Fine Arts Budget Cuts
This is about how public schools are cutting fine arts programs due to insufficient funding.
Dear Future President,
Fine arts programs are continuing to be cut in public schools. I believe fine arts programs are crucial to students education. With limited public funding, schools are relying on private funds and fundraisers to keep the fine arts programs going. According to the National School Boards Association, multiple studies have shown that students who take fine arts courses are more likely to stay in school. “The elective courses are what keep the students in school” says Steve Ellis, a principal at Fike High School. Without fine arts courses, students won’t want to come to school.
Fine arts programs are constantly in danger of being cut, even though they’re shown to improve academic grades. According to the Arts and Education Initiative, students who participate in fine arts programs have been 4 times more likely to be recognized for academic achievement. If we help to keep fine arts programs in schools, students grades will improve.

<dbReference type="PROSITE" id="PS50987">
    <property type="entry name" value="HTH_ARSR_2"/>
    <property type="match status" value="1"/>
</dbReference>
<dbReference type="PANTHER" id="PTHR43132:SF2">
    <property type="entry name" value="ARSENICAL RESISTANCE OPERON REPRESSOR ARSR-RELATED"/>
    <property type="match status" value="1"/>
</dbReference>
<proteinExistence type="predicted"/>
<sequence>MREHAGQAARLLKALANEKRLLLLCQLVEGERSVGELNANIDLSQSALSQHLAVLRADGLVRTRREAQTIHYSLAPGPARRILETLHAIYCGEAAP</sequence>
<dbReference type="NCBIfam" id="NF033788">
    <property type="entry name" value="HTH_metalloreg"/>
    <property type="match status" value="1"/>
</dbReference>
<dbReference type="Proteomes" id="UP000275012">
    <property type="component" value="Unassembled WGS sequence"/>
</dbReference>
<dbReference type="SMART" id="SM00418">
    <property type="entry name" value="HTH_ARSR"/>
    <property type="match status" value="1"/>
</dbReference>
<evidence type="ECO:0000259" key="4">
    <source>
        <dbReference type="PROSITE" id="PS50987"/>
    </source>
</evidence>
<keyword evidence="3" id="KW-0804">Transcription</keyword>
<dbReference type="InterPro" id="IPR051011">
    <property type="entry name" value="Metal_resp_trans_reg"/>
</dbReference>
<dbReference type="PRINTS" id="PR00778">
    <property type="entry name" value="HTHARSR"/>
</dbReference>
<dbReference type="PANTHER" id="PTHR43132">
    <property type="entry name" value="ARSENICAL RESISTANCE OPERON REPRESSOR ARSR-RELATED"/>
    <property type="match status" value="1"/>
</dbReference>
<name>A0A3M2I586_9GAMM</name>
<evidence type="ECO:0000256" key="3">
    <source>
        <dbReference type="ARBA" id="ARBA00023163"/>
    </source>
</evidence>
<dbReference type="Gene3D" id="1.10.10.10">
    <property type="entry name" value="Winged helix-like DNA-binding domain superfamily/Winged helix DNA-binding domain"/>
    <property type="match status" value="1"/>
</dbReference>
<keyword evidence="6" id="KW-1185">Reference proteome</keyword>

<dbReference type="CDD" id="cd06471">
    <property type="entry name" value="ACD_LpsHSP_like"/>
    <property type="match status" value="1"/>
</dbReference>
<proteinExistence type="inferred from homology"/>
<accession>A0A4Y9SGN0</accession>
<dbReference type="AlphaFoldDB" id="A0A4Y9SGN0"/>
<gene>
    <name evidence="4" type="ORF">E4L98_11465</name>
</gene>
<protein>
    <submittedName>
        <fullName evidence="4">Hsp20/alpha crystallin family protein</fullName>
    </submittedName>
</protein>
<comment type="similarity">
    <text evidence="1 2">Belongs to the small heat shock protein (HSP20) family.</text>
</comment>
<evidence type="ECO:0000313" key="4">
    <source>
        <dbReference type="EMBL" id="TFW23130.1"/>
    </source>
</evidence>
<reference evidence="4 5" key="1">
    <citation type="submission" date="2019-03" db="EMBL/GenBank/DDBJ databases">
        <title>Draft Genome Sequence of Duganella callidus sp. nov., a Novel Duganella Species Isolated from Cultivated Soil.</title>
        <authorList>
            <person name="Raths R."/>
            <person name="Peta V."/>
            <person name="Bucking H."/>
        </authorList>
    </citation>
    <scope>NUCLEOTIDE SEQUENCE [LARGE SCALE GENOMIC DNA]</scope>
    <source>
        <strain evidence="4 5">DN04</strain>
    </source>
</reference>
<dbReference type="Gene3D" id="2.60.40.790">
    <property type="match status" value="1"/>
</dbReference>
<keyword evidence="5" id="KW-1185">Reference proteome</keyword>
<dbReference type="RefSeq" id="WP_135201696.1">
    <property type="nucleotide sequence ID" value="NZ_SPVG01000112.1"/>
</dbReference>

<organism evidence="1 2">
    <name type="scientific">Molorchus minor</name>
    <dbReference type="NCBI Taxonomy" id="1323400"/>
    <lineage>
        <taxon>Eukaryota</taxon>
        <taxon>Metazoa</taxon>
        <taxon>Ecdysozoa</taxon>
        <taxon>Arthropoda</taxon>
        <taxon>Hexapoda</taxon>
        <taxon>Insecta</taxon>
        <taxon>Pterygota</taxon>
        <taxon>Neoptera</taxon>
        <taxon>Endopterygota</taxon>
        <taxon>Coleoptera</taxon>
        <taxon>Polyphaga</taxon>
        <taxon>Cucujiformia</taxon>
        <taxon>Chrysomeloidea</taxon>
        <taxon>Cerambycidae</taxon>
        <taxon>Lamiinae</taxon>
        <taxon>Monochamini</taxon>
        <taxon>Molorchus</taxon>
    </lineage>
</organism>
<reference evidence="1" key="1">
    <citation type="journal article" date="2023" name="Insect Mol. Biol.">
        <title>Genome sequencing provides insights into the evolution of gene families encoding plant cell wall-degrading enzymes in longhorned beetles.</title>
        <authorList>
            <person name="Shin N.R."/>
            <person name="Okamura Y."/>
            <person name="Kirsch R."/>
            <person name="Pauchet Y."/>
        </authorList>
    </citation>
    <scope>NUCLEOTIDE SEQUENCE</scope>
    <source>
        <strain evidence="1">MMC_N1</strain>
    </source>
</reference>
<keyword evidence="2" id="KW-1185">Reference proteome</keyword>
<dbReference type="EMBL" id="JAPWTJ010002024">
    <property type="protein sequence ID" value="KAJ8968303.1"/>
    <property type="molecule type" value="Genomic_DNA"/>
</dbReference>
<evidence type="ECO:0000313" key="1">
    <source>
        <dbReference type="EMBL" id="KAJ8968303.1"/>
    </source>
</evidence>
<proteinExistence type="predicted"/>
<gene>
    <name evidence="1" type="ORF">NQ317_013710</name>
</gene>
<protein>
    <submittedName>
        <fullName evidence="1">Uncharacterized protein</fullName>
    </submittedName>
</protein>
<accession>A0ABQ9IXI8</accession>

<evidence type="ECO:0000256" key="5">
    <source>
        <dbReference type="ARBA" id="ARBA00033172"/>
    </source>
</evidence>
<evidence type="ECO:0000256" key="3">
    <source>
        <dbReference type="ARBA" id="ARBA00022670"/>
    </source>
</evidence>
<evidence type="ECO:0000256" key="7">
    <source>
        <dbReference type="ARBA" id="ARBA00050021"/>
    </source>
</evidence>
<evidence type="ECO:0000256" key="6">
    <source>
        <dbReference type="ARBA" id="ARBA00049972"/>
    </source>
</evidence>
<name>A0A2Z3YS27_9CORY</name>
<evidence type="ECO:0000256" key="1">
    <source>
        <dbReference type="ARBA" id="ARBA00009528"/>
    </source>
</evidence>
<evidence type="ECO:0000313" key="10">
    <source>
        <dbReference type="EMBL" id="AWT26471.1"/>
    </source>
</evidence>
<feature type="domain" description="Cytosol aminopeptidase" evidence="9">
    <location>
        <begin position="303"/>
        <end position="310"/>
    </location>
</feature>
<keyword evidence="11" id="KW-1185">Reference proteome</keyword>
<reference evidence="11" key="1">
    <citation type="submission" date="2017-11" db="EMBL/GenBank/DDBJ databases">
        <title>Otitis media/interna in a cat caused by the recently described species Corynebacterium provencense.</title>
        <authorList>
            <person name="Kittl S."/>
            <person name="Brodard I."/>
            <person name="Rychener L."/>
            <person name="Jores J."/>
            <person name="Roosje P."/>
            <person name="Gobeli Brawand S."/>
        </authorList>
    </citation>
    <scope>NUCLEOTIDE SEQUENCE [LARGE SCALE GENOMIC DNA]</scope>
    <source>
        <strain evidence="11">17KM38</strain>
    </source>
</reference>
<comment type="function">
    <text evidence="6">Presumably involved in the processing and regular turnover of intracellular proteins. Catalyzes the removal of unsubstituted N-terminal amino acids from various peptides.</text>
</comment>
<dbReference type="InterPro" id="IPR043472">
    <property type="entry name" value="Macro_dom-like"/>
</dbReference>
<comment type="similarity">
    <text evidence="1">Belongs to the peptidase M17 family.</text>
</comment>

Other people may say “the government doesn’t have enough money to fund fine arts programs, so we should just fund academics.” But the problem is students cannot just thrive on academic classes. Not everyone has the money to take piano lessons or art classes outside of school. This can cause students to feel left out or different because they cannot do what their other friends can do.
To help schools to keep their fine arts programs alive, we need to start equally funding different programs. Federal funding for the National Science Foundation gets $5 billion a year, while the arts and humanities gets only $250 million a year. This is a huge difference. If we start to equally fund each program, the fine arts programs won’t have to depend on private funds and campaigns. As a student in choir, this will help many other students in fine arts.